2001 Ford Taurus SES 3.0 V6 from North America


Most reliable, yet not so appealing sedan


Rear shocks needed replacing at 110,000.

Small coolant leak in hose at 120,000.

Some dummy lights won't shut off like the door open light.

General Comments:

I must say, for a large family sedan with only a 3.0, this car has some get up.

I've won many races in this beast, and it sounds amazing, very "muscle" like.

The car has been extremely reliable since day one, and continues to impress me.

130,000 miles (209,000km) and not one headache, and my driving style is erratic.

Highly recommend for a commuter, or just a family car.

Would you buy another car from this manufacturer? Yes

Review Date: 11th January, 2011

2001 Ford Taurus from North America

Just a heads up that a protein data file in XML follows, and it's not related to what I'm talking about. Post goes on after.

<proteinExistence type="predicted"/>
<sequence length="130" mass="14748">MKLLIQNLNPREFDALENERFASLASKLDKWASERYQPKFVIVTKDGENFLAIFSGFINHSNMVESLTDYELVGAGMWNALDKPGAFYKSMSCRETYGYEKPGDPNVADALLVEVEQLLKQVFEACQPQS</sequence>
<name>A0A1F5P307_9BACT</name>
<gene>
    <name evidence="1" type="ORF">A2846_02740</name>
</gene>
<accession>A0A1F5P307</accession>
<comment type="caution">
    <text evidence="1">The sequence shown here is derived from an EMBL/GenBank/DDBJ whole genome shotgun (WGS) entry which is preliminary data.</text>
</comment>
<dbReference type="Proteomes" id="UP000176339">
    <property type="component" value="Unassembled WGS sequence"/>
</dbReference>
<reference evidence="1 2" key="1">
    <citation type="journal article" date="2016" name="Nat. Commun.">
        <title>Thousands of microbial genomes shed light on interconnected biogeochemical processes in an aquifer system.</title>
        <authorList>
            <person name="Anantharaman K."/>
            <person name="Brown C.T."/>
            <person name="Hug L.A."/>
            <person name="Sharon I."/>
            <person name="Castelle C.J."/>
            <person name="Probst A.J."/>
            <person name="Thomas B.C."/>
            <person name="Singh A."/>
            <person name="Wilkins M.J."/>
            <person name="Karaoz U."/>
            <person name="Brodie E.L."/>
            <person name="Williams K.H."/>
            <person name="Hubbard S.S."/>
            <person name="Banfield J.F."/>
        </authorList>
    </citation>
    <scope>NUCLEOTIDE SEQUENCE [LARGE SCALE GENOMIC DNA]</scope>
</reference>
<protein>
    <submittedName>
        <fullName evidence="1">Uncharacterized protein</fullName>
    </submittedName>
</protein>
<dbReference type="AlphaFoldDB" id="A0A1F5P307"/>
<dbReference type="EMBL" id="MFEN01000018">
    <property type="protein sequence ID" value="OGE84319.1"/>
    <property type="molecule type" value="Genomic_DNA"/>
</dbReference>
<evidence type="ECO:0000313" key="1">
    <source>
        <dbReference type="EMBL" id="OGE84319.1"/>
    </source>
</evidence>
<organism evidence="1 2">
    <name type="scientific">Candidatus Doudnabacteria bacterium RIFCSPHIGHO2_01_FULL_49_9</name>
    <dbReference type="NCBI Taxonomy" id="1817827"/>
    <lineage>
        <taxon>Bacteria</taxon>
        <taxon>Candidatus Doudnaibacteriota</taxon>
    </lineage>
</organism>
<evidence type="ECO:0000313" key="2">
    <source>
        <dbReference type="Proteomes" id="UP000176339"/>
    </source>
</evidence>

My Taurus is my first and last Ford


Gas pedal moves unexpectedly, engine slows down, then theft light comes on; it happens at all speeds and weather conditions. Sometimes all the warning lights will come on and the car dies. I'm barely able to start it. Local Ford mechanics cannot find the problem nor duplicate it. I'm certainly at a loss what to do.

General Comments:

For the first year I owned the car, it ran terrifically.

Would you buy another car from this manufacturer? No

Review Date: 25th October, 2009

25th Oct 2009, 19:27

"Local Ford mechanics cannot find the problem nor duplicate it. I'm certainly at a loss what to do."

- The solution to your problem is actually close at hand.

Just get rid of the lemon!

25th Oct 2009, 19:30

Skip the dealer, go straight to FMC regional rep... This is an ECU problem.

27th Nov 2009, 22:17